According to a recent private survey in Australia, nearly 50 percent of Australians are not opposed to ticket resale, as long as the industry is monitored.
Australian ticket vendor Moshtix conducted the survey in response to a government initiative to examine the impact of ticket resale in Australia. In May, the government issued a report on ticket scalping and launched an online survey. Those results are expected to impact a possible rewriting of Australia’s resale laws.
Moshtix surveyed 750 respondents. More than half of the survey pool said they had bought a ticket on the secondary market before, and one-third said they had paid more than the original face value for a resold ticket.
One-third of those surveyed also said they want ticket resale regulated, with penalties for resellers. Who should do the regulating is up in the air: One in five responded that online marketplaces like StubHub should monitor and regulate themselves; while two in five said ticketing providers should be responsible.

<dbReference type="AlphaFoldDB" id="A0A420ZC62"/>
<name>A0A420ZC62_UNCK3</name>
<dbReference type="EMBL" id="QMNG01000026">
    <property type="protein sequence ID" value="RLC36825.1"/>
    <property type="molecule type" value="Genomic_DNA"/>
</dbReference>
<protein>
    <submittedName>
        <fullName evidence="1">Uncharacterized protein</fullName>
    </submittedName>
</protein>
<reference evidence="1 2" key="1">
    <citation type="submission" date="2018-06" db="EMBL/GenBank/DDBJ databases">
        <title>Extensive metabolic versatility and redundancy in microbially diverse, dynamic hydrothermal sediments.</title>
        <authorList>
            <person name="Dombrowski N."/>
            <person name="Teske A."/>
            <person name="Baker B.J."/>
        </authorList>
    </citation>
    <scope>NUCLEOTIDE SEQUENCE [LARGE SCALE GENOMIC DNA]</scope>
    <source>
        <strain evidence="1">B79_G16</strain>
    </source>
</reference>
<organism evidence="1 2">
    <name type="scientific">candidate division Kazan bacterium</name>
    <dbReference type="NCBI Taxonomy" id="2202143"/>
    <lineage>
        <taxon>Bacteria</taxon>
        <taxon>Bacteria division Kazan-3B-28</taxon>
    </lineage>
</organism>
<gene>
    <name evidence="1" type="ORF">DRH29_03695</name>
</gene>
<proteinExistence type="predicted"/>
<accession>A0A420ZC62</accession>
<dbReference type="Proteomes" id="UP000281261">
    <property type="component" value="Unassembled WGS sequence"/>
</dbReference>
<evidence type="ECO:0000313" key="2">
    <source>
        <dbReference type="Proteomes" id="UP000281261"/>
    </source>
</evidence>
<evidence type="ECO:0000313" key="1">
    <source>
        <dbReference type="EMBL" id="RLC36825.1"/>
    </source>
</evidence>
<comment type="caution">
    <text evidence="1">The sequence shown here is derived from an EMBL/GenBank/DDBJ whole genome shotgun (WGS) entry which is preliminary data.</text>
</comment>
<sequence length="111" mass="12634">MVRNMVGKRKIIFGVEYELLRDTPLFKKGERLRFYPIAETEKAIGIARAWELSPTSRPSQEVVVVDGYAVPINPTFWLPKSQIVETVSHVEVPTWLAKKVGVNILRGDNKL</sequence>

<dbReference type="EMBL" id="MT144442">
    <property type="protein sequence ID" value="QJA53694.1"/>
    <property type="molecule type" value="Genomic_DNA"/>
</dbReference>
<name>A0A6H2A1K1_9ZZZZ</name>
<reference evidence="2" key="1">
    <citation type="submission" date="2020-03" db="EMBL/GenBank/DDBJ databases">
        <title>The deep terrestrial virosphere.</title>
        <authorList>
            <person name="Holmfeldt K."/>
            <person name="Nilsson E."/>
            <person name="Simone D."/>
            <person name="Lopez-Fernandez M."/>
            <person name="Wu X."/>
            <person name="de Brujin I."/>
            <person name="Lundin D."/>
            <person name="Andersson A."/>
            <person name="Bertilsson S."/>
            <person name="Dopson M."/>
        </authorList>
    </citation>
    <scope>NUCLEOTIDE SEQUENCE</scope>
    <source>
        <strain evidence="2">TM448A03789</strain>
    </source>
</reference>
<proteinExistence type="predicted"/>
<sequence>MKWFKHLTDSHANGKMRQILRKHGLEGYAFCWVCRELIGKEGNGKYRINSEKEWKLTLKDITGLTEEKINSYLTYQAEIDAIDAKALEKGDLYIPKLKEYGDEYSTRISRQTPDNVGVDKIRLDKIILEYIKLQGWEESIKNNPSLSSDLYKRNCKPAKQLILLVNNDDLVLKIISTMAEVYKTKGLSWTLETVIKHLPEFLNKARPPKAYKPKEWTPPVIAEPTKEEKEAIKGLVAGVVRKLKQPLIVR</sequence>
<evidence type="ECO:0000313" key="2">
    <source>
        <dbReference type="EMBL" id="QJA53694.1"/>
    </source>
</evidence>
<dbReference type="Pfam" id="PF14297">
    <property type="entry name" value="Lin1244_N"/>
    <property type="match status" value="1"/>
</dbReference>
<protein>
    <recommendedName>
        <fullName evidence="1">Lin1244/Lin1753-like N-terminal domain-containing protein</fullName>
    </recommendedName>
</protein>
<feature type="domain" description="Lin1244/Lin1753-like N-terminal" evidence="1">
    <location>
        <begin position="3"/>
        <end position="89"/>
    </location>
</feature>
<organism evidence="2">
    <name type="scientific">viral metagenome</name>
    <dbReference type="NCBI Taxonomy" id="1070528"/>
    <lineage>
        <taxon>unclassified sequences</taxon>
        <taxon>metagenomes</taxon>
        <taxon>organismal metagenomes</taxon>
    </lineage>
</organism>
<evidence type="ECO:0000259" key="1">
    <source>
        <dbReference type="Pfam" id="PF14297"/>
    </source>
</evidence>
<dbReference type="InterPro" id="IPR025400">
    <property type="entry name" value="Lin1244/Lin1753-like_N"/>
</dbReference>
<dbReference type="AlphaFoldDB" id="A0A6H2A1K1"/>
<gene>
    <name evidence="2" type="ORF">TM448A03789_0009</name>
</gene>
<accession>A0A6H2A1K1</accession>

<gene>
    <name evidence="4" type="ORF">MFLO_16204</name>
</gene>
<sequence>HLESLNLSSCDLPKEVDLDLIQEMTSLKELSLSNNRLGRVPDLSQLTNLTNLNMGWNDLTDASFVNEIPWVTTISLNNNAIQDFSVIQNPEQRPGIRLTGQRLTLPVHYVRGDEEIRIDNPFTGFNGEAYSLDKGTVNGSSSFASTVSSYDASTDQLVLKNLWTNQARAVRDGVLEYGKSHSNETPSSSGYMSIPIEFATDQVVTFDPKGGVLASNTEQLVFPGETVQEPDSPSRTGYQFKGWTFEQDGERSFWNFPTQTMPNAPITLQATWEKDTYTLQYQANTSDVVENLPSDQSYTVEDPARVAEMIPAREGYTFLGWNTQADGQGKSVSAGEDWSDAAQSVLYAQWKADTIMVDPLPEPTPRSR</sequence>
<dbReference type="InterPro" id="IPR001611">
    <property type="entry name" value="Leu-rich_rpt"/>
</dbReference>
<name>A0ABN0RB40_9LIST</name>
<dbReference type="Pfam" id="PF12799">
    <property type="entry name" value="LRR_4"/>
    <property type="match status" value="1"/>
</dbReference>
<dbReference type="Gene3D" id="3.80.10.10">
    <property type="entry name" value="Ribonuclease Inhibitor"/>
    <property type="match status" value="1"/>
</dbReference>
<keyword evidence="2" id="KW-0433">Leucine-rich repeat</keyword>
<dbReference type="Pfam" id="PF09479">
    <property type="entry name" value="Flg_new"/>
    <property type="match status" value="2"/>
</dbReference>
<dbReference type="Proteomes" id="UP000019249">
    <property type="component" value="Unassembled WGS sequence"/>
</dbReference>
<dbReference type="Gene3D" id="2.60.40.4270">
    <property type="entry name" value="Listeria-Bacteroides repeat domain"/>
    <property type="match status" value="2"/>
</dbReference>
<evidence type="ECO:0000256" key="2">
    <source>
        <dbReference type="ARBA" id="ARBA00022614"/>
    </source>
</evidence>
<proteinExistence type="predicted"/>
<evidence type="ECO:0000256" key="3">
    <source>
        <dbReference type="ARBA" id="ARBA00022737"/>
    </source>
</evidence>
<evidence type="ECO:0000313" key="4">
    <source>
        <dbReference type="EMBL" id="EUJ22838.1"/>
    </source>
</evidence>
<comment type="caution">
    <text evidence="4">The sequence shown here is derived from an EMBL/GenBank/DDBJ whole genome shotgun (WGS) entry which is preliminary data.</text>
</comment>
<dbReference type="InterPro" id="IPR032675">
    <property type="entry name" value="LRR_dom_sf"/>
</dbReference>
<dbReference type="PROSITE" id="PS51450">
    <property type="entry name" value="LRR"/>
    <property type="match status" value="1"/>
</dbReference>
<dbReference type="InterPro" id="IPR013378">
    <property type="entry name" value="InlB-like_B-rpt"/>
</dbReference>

“Ticket on-selling clearly upsets buyers with a majority of respondents claiming they’d like to see the industry either closely monitored or regulated on the issued,” Moshtix General Manager Adam McArthur said in a statement.
The survey split almost evenly on the question of whether resale prices are fair. Half said prices were fair, while 49 percent said they were overpriced.
McArthur read the results as a call for an open system with more industry responsibility.
“An overwhelming majority of respondents think that industry players should be taking more responsibility of the issue,” he said. “The majority of comments received from the survey were in favour of a system that allows genuine fans unable to attend an event to pass the ticket onto their friends first before selling the ticket back to the ticketing provider or promoter for resale.”
Public comments on the Australian government’s report on ticket resale closed Friday, July 23. Results from the online survey are expected soon.